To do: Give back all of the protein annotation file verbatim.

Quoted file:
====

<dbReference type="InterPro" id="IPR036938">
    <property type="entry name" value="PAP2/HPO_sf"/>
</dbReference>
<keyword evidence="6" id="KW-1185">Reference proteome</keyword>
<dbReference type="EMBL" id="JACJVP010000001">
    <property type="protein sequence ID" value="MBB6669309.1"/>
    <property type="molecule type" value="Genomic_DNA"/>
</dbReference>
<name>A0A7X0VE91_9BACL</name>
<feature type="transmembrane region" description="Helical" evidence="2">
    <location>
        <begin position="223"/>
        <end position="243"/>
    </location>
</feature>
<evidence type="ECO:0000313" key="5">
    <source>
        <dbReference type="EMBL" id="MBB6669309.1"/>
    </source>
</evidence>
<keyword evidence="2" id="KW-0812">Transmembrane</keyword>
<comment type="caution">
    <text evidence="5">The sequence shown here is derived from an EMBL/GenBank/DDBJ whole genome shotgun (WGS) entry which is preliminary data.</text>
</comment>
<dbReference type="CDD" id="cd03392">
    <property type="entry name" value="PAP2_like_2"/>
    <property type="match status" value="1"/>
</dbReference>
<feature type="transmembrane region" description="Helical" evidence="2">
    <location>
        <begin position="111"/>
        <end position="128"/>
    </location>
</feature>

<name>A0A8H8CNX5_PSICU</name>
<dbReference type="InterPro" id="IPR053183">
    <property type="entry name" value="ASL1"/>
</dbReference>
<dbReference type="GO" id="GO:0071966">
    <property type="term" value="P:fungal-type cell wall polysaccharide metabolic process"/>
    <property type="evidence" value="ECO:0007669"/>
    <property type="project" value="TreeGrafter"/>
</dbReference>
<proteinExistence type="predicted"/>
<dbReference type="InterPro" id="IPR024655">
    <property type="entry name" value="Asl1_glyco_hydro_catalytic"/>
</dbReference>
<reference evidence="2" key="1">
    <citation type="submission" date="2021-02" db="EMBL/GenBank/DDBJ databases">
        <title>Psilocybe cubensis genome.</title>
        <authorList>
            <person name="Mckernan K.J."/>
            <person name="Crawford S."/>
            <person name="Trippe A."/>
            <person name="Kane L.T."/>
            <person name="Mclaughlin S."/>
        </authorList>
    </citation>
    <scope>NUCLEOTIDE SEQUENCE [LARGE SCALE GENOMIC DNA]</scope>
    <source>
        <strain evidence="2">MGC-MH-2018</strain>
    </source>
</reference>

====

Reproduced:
<dbReference type="InterPro" id="IPR036938">
    <property type="entry name" value="PAP2/HPO_sf"/>
</dbReference>
<keyword evidence="6" id="KW-1185">Reference proteome</keyword>
<dbReference type="EMBL" id="JACJVP010000001">
    <property type="protein sequence ID" value="MBB6669309.1"/>
    <property type="molecule type" value="Genomic_DNA"/>
</dbReference>
<name>A0A7X0VE91_9BACL</name>
<feature type="transmembrane region" description="Helical" evidence="2">
    <location>
        <begin position="223"/>
        <end position="243"/>
    </location>
</feature>
<evidence type="ECO:0000313" key="5">
    <source>
        <dbReference type="EMBL" id="MBB6669309.1"/>
    </source>
</evidence>
<keyword evidence="2" id="KW-0812">Transmembrane</keyword>
<comment type="caution">
    <text evidence="5">The sequence shown here is derived from an EMBL/GenBank/DDBJ whole genome shotgun (WGS) entry which is preliminary data.</text>
</comment>
<dbReference type="CDD" id="cd03392">
    <property type="entry name" value="PAP2_like_2"/>
    <property type="match status" value="1"/>
</dbReference>
<feature type="transmembrane region" description="Helical" evidence="2">
    <location>
        <begin position="111"/>
        <end position="128"/>
    </location>
</feature>

<name>A0A8H8CNX5_PSICU</name>
<dbReference type="InterPro" id="IPR053183">
    <property type="entry name" value="ASL1"/>
</dbReference>
<dbReference type="GO" id="GO:0071966">
    <property type="term" value="P:fungal-type cell wall polysaccharide metabolic process"/>
    <property type="evidence" value="ECO:0007669"/>
    <property type="project" value="TreeGrafter"/>
</dbReference>
<proteinExistence type="predicted"/>
<dbReference type="InterPro" id="IPR024655">
    <property type="entry name" value="Asl1_glyco_hydro_catalytic"/>
</dbReference>
<reference evidence="2" key="1">
    <citation type="submission" date="2021-02" db="EMBL/GenBank/DDBJ databases">
        <title>Psilocybe cubensis genome.</title>
        <authorList>
            <person name="Mckernan K.J."/>
            <person name="Crawford S."/>
            <person name="Trippe A."/>
            <person name="Kane L.T."/>
            <person name="Mclaughlin S."/>
        </authorList>
    </citation>
    <scope>NUCLEOTIDE SEQUENCE [LARGE SCALE GENOMIC DNA]</scope>
    <source>
        <strain evidence="2">MGC-MH-2018</strain>
    </source>
</reference>